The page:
The Canadian-made Parallel suffers from not picking a lane, I think. As presented, the premise of a mirror to close alternate realities seems to herald an invasion of "alts" body snatching their reflections, and that could have been very cool. Instead, we quickly move to a quartet whose app company is struggling until they find the mirror in the attic and start using it for their own ends - profit, success, women, catharsis - and it becomes more of a sci-fi comedy. But there's a dark side to these travels, especially when some start to use parallel worlds as playgrounds, seeing their citizens as "unreal". The thriller elements start to build again. And I'm there for all of it - it kept my attention - but it makes too many promises to really feel satisfying at the end. What we end up with in the epilogue is an attempt to do a number of endings, resulting in closing moments that are both corny and puzzling.

In Wild Target, Bill Nighy is a precise assassin hired to kill Emily Blunt's shameless grifter/thief, but through comic shenanigans (and ROMcomic ones, but I don't think that's particularly believable - they had played father and daughter only 5 years earlier), he becomes her protector against other hired killers, including Martin Freeman. Rupert Grint also gets involved as an innocent bystander and would-be pupil to the master hitman. There's a nice sense of capery fun to all this, and if I made sure to mention the cast (which also includes Rupert Everett, Rory Kinnear and Eileen Atkins), it's because the movie shines thanks to the actors' performances, and the character-based comedy is its best feature. Reaching out to some low common denominator, the slapstick is far less appealing, but it's there for you to frown at. Bottom line: It won't revolutionize cinema, but if you're a fan of Nighy or Blunt (and if not, why aren't you?) then you'll find this an amusing bit of fluff to wile away 90 minutes.

Long before "YA" novels were a thing, and I was an 10 or 11-year-old, I was a big fan of Langelot. He was a teenage spy in a fictional French secret service, written by the mysterious Lieutenant X. So despite being the fruit of post-Millennium YA fiction, Alex Rider feels rather familiar - in the TV series, he even LOOKS like Langelot. The comparisons stop there, at least in the show's first season, which is largely based on the novel Point Blanc (not that I've read it, the books really a blank to me - and by the way, very frustrating that this school in the French Alps is never called by its French pronunciation, invalidating its built-in pun). Here, Alex is a little clumsy, in way over his head, unlike Langelot who was trained and fit from his first appearance. Still, Alex prevails and the season, while its plot is reminiscent of In Her Majesty's Secret Service, has its share of suspense and is well-acted. Whether it's the books' fault or not, too much of the action is predicated on people being stupid (allies and enemies both), not coming up with the obvious answers or acting much too rashly. The production values are good and the characters worth investigating (except the main spy group on the British side who are largely interchangeable pieces of cardboard), so I'm up for the second season. But I'm also up for revisiting the few Langelot books I managed to keep.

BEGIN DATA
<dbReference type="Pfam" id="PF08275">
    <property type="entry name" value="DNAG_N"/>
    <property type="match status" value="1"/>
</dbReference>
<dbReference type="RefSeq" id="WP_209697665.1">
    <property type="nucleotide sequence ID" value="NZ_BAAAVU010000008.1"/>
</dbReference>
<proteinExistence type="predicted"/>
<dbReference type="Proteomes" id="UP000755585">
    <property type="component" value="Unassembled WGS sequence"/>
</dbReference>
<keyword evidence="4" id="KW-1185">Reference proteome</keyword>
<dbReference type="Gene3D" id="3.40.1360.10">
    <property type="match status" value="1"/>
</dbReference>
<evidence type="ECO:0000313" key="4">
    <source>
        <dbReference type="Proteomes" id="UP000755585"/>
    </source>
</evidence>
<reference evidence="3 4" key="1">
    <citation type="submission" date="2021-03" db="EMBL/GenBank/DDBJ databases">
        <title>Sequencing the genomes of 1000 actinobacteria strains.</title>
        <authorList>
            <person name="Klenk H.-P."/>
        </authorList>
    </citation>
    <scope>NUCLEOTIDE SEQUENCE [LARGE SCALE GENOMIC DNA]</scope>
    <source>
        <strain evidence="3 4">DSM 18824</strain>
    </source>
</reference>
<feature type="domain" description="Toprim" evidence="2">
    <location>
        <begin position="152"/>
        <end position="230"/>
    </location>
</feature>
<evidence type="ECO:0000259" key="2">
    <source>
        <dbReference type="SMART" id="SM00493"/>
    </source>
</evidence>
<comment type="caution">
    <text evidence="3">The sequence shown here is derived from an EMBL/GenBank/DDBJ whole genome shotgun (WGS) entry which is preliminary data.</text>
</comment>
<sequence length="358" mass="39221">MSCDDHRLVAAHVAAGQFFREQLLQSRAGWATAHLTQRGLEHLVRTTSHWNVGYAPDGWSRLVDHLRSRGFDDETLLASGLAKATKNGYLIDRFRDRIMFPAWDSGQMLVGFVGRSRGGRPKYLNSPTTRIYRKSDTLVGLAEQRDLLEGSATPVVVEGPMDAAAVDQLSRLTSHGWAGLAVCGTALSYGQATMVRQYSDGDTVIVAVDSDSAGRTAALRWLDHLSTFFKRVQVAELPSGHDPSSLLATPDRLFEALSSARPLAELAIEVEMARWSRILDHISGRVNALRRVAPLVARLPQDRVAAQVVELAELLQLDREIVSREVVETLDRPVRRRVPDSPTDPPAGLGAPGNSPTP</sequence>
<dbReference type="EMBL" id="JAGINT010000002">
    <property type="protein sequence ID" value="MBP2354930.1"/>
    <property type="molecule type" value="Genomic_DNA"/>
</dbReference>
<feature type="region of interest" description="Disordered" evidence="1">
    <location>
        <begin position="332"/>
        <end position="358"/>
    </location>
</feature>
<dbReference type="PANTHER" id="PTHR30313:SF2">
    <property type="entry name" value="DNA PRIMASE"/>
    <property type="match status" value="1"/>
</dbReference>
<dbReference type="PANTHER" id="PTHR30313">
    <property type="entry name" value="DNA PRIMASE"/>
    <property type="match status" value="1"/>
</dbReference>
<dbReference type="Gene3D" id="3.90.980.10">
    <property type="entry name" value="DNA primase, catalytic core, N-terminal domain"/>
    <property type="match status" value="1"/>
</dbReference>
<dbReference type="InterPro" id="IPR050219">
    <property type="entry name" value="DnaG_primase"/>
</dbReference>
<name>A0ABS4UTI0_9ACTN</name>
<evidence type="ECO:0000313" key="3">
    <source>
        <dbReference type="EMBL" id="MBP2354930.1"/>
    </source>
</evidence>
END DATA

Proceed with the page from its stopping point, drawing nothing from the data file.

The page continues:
Books: Though short story collections aren't easy to place in an author's timeline (at least each of their individual tales), there seems little doubt that Julian Barnes wrote the stories in Pulse in tandem with his novel-length meditative essay on death, Nothing to Be Frightened Of, i.e. in the wake of his wife's death. While one recurring theme is Britishness - Barnes being the writer who explains the French to the British and the British to everyone else - exploring various elements endemic to Britain in the first half, in part through a series of dinner conversations between friends, by the end, we know what this is really about. Barnes' stories are filled with people who are struggling to find their soul mates, or have indeed found them. How people convince themselves of this fact, find disappointment or still hope for it to be true, how they might have given up on that part of their lives, or how chemical bonds might have ended their quest. To me, this is all a celebration of what he had with his spouse, and how rare it is, and yet, common enough. By George (and Arthur)! Barnes has done it again.